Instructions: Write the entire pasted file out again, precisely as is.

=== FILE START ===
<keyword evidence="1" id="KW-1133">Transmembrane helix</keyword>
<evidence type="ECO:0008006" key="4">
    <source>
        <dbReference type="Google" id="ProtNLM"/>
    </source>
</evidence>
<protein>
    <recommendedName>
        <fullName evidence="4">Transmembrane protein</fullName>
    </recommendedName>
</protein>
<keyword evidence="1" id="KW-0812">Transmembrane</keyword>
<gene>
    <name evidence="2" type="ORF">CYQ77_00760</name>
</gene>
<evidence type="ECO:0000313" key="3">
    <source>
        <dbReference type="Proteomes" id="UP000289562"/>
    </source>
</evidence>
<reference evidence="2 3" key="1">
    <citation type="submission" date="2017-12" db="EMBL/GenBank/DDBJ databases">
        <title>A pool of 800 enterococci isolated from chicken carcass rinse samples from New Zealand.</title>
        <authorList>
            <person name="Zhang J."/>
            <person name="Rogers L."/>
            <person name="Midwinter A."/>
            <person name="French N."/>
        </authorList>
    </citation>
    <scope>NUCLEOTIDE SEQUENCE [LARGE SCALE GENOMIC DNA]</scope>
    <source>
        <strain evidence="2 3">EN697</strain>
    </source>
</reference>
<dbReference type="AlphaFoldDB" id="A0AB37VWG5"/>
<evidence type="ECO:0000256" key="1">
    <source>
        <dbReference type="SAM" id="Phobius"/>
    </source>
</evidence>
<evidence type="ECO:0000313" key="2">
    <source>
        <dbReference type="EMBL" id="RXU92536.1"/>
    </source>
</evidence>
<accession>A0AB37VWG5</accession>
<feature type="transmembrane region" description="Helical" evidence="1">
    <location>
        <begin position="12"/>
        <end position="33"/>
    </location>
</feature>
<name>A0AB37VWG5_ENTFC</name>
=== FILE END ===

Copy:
<keyword evidence="1" id="KW-1133">Transmembrane helix</keyword>
<evidence type="ECO:0008006" key="4">
    <source>
        <dbReference type="Google" id="ProtNLM"/>
    </source>
</evidence>
<protein>
    <recommendedName>
        <fullName evidence="4">Transmembrane protein</fullName>
    </recommendedName>
</protein>
<keyword evidence="1" id="KW-0812">Transmembrane</keyword>
<gene>
    <name evidence="2" type="ORF">CYQ77_00760</name>
</gene>
<evidence type="ECO:0000313" key="3">
    <source>
        <dbReference type="Proteomes" id="UP000289562"/>
    </source>
</evidence>
<reference evidence="2 3" key="1">
    <citation type="submission" date="2017-12" db="EMBL/GenBank/DDBJ databases">
        <title>A pool of 800 enterococci isolated from chicken carcass rinse samples from New Zealand.</title>
        <authorList>
            <person name="Zhang J."/>
            <person name="Rogers L."/>
            <person name="Midwinter A."/>
            <person name="French N."/>
        </authorList>
    </citation>
    <scope>NUCLEOTIDE SEQUENCE [LARGE SCALE GENOMIC DNA]</scope>
    <source>
        <strain evidence="2 3">EN697</strain>
    </source>
</reference>
<dbReference type="AlphaFoldDB" id="A0AB37VWG5"/>
<evidence type="ECO:0000256" key="1">
    <source>
        <dbReference type="SAM" id="Phobius"/>
    </source>
</evidence>
<evidence type="ECO:0000313" key="2">
    <source>
        <dbReference type="EMBL" id="RXU92536.1"/>
    </source>
</evidence>
<accession>A0AB37VWG5</accession>
<feature type="transmembrane region" description="Helical" evidence="1">
    <location>
        <begin position="12"/>
        <end position="33"/>
    </location>
</feature>
<name>A0AB37VWG5_ENTFC</name>